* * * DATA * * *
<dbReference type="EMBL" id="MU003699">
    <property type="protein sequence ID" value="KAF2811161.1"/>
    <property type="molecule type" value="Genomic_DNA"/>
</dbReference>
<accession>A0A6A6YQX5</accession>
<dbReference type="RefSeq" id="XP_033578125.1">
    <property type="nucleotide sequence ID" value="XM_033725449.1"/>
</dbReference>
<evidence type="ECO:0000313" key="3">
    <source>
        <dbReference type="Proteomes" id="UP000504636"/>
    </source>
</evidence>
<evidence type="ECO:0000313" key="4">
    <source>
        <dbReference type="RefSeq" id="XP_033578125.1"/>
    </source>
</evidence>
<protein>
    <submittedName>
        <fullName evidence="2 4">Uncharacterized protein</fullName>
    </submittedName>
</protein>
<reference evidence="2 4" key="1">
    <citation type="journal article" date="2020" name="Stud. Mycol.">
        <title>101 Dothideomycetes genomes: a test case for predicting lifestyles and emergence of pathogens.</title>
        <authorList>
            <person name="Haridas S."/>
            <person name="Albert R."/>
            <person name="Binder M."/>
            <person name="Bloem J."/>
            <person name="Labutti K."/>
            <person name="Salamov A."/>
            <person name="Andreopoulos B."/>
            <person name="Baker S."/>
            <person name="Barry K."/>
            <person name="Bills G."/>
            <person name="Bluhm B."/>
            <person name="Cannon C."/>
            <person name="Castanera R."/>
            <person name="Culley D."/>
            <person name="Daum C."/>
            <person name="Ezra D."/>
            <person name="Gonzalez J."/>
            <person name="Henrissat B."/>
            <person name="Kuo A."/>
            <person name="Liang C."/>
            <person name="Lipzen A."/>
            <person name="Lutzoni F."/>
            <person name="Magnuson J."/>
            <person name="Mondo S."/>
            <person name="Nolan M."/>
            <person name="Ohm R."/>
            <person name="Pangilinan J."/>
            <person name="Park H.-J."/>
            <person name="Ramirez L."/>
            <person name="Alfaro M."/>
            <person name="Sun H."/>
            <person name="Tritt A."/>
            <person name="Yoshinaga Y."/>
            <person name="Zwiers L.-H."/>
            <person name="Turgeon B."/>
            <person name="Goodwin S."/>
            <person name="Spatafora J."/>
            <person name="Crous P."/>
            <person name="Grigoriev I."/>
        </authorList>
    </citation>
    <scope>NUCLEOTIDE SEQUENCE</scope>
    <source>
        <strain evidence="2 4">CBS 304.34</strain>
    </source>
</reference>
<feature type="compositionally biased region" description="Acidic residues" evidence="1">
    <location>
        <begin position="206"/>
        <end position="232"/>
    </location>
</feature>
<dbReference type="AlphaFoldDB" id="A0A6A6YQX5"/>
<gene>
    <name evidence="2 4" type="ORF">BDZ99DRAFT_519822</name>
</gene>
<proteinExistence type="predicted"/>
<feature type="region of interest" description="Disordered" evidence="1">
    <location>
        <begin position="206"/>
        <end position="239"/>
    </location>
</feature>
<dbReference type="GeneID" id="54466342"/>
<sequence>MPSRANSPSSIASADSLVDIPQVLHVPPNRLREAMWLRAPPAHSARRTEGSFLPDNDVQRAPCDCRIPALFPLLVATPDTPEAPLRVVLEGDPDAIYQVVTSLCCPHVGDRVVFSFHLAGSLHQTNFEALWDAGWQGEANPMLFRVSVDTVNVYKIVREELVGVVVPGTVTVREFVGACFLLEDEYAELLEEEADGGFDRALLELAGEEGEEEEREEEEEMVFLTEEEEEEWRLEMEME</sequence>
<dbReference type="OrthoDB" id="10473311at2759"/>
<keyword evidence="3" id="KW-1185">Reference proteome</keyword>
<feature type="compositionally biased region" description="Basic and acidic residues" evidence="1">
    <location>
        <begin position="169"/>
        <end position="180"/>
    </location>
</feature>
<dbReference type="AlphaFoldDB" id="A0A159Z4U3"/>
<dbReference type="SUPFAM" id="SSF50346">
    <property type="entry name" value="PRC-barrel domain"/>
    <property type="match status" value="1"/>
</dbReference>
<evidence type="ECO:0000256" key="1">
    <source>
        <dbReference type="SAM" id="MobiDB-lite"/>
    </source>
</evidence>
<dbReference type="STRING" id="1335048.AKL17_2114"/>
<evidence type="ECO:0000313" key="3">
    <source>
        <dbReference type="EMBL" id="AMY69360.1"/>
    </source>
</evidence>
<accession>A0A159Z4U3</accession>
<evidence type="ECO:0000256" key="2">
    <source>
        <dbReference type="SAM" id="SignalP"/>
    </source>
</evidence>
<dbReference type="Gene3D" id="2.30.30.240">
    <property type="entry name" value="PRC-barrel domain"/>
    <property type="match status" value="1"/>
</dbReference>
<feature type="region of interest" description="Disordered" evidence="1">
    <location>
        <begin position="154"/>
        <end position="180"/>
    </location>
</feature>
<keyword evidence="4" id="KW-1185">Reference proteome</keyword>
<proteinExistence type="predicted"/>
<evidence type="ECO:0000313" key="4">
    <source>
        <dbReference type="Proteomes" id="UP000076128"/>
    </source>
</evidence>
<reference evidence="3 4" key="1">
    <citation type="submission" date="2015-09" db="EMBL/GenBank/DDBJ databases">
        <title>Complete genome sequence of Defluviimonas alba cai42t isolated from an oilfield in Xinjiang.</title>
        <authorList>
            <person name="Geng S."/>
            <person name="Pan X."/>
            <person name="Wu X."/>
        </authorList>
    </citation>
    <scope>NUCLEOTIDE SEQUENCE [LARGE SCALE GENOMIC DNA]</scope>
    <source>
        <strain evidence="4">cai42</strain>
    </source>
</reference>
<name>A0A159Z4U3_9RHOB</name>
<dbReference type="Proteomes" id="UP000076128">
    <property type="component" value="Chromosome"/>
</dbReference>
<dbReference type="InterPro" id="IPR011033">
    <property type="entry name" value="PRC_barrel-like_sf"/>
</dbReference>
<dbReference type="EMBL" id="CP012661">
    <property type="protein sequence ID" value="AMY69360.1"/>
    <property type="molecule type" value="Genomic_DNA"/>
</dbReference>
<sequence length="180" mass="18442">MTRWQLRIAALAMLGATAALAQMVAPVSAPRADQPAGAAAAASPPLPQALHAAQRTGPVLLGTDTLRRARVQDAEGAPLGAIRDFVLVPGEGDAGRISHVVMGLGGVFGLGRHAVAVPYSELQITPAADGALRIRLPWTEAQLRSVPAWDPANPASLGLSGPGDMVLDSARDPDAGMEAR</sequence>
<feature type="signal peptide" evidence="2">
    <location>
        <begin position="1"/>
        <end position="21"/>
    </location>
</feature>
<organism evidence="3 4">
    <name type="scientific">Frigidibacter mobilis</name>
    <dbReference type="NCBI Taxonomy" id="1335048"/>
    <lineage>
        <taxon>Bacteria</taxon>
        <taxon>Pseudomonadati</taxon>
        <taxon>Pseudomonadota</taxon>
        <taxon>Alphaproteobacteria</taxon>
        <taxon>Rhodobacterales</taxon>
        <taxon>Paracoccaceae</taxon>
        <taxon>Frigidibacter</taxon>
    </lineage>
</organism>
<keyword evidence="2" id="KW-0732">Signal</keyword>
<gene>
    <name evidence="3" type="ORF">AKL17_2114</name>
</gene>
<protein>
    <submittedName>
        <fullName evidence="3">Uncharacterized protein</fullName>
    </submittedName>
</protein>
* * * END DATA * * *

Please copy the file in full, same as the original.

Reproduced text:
<dbReference type="EMBL" id="MU003699">
    <property type="protein sequence ID" value="KAF2811161.1"/>
    <property type="molecule type" value="Genomic_DNA"/>
</dbReference>
<accession>A0A6A6YQX5</accession>
<dbReference type="RefSeq" id="XP_033578125.1">
    <property type="nucleotide sequence ID" value="XM_033725449.1"/>
</dbReference>
<evidence type="ECO:0000313" key="3">
    <source>
        <dbReference type="Proteomes" id="UP000504636"/>
    </source>
</evidence>
<evidence type="ECO:0000313" key="4">
    <source>
        <dbReference type="RefSeq" id="XP_033578125.1"/>
    </source>
</evidence>
<protein>
    <submittedName>
        <fullName evidence="2 4">Uncharacterized protein</fullName>
    </submittedName>
</protein>
<reference evidence="2 4" key="1">
    <citation type="journal article" date="2020" name="Stud. Mycol.">
        <title>101 Dothideomycetes genomes: a test case for predicting lifestyles and emergence of pathogens.</title>
        <authorList>
            <person name="Haridas S."/>
            <person name="Albert R."/>
            <person name="Binder M."/>
            <person name="Bloem J."/>
            <person name="Labutti K."/>
            <person name="Salamov A."/>
            <person name="Andreopoulos B."/>
            <person name="Baker S."/>
            <person name="Barry K."/>
            <person name="Bills G."/>
            <person name="Bluhm B."/>
            <person name="Cannon C."/>
            <person name="Castanera R."/>
            <person name="Culley D."/>
            <person name="Daum C."/>
            <person name="Ezra D."/>
            <person name="Gonzalez J."/>
            <person name="Henrissat B."/>
            <person name="Kuo A."/>
            <person name="Liang C."/>
            <person name="Lipzen A."/>
            <person name="Lutzoni F."/>
            <person name="Magnuson J."/>
            <person name="Mondo S."/>
            <person name="Nolan M."/>
            <person name="Ohm R."/>
            <person name="Pangilinan J."/>
            <person name="Park H.-J."/>
            <person name="Ramirez L."/>
            <person name="Alfaro M."/>
            <person name="Sun H."/>
            <person name="Tritt A."/>
            <person name="Yoshinaga Y."/>
            <person name="Zwiers L.-H."/>
            <person name="Turgeon B."/>
            <person name="Goodwin S."/>
            <person name="Spatafora J."/>
            <person name="Crous P."/>
            <person name="Grigoriev I."/>
        </authorList>
    </citation>
    <scope>NUCLEOTIDE SEQUENCE</scope>
    <source>
        <strain evidence="2 4">CBS 304.34</strain>
    </source>
</reference>
<feature type="compositionally biased region" description="Acidic residues" evidence="1">
    <location>
        <begin position="206"/>
        <end position="232"/>
    </location>
</feature>
<dbReference type="AlphaFoldDB" id="A0A6A6YQX5"/>
<gene>
    <name evidence="2 4" type="ORF">BDZ99DRAFT_519822</name>
</gene>
<proteinExistence type="predicted"/>
<feature type="region of interest" description="Disordered" evidence="1">
    <location>
        <begin position="206"/>
        <end position="239"/>
    </location>
</feature>
<dbReference type="GeneID" id="54466342"/>
<sequence>MPSRANSPSSIASADSLVDIPQVLHVPPNRLREAMWLRAPPAHSARRTEGSFLPDNDVQRAPCDCRIPALFPLLVATPDTPEAPLRVVLEGDPDAIYQVVTSLCCPHVGDRVVFSFHLAGSLHQTNFEALWDAGWQGEANPMLFRVSVDTVNVYKIVREELVGVVVPGTVTVREFVGACFLLEDEYAELLEEEADGGFDRALLELAGEEGEEEEREEEEEMVFLTEEEEEEWRLEMEME</sequence>
<dbReference type="OrthoDB" id="10473311at2759"/>
<keyword evidence="3" id="KW-1185">Reference proteome</keyword>
<feature type="compositionally biased region" description="Basic and acidic residues" evidence="1">
    <location>
        <begin position="169"/>
        <end position="180"/>
    </location>
</feature>
<dbReference type="AlphaFoldDB" id="A0A159Z4U3"/>
<dbReference type="SUPFAM" id="SSF50346">
    <property type="entry name" value="PRC-barrel domain"/>
    <property type="match status" value="1"/>
</dbReference>
<evidence type="ECO:0000256" key="1">
    <source>
        <dbReference type="SAM" id="MobiDB-lite"/>
    </source>
</evidence>
<dbReference type="STRING" id="1335048.AKL17_2114"/>
<evidence type="ECO:0000313" key="3">
    <source>
        <dbReference type="EMBL" id="AMY69360.1"/>
    </source>
</evidence>
<accession>A0A159Z4U3</accession>
<evidence type="ECO:0000256" key="2">
    <source>
        <dbReference type="SAM" id="SignalP"/>
    </source>
</evidence>
<dbReference type="Gene3D" id="2.30.30.240">
    <property type="entry name" value="PRC-barrel domain"/>
    <property type="match status" value="1"/>
</dbReference>
<feature type="region of interest" description="Disordered" evidence="1">
    <location>
        <begin position="154"/>
        <end position="180"/>
    </location>
</feature>
<keyword evidence="4" id="KW-1185">Reference proteome</keyword>
<proteinExistence type="predicted"/>
<evidence type="ECO:0000313" key="4">
    <source>
        <dbReference type="Proteomes" id="UP000076128"/>
    </source>
</evidence>
<reference evidence="3 4" key="1">
    <citation type="submission" date="2015-09" db="EMBL/GenBank/DDBJ databases">
        <title>Complete genome sequence of Defluviimonas alba cai42t isolated from an oilfield in Xinjiang.</title>
        <authorList>
            <person name="Geng S."/>
            <person name="Pan X."/>
            <person name="Wu X."/>
        </authorList>
    </citation>
    <scope>NUCLEOTIDE SEQUENCE [LARGE SCALE GENOMIC DNA]</scope>
    <source>
        <strain evidence="4">cai42</strain>
    </source>
</reference>
<name>A0A159Z4U3_9RHOB</name>
<dbReference type="Proteomes" id="UP000076128">
    <property type="component" value="Chromosome"/>
</dbReference>
<dbReference type="InterPro" id="IPR011033">
    <property type="entry name" value="PRC_barrel-like_sf"/>
</dbReference>
<dbReference type="EMBL" id="CP012661">
    <property type="protein sequence ID" value="AMY69360.1"/>
    <property type="molecule type" value="Genomic_DNA"/>
</dbReference>
<sequence length="180" mass="18442">MTRWQLRIAALAMLGATAALAQMVAPVSAPRADQPAGAAAAASPPLPQALHAAQRTGPVLLGTDTLRRARVQDAEGAPLGAIRDFVLVPGEGDAGRISHVVMGLGGVFGLGRHAVAVPYSELQITPAADGALRIRLPWTEAQLRSVPAWDPANPASLGLSGPGDMVLDSARDPDAGMEAR</sequence>
<feature type="signal peptide" evidence="2">
    <location>
        <begin position="1"/>
        <end position="21"/>
    </location>
</feature>
<organism evidence="3 4">
    <name type="scientific">Frigidibacter mobilis</name>
    <dbReference type="NCBI Taxonomy" id="1335048"/>
    <lineage>
        <taxon>Bacteria</taxon>
        <taxon>Pseudomonadati</taxon>
        <taxon>Pseudomonadota</taxon>
        <taxon>Alphaproteobacteria</taxon>
        <taxon>Rhodobacterales</taxon>
        <taxon>Paracoccaceae</taxon>
        <taxon>Frigidibacter</taxon>
    </lineage>
</organism>
<keyword evidence="2" id="KW-0732">Signal</keyword>
<gene>
    <name evidence="3" type="ORF">AKL17_2114</name>
</gene>
<protein>
    <submittedName>
        <fullName evidence="3">Uncharacterized protein</fullName>
    </submittedName>
</protein>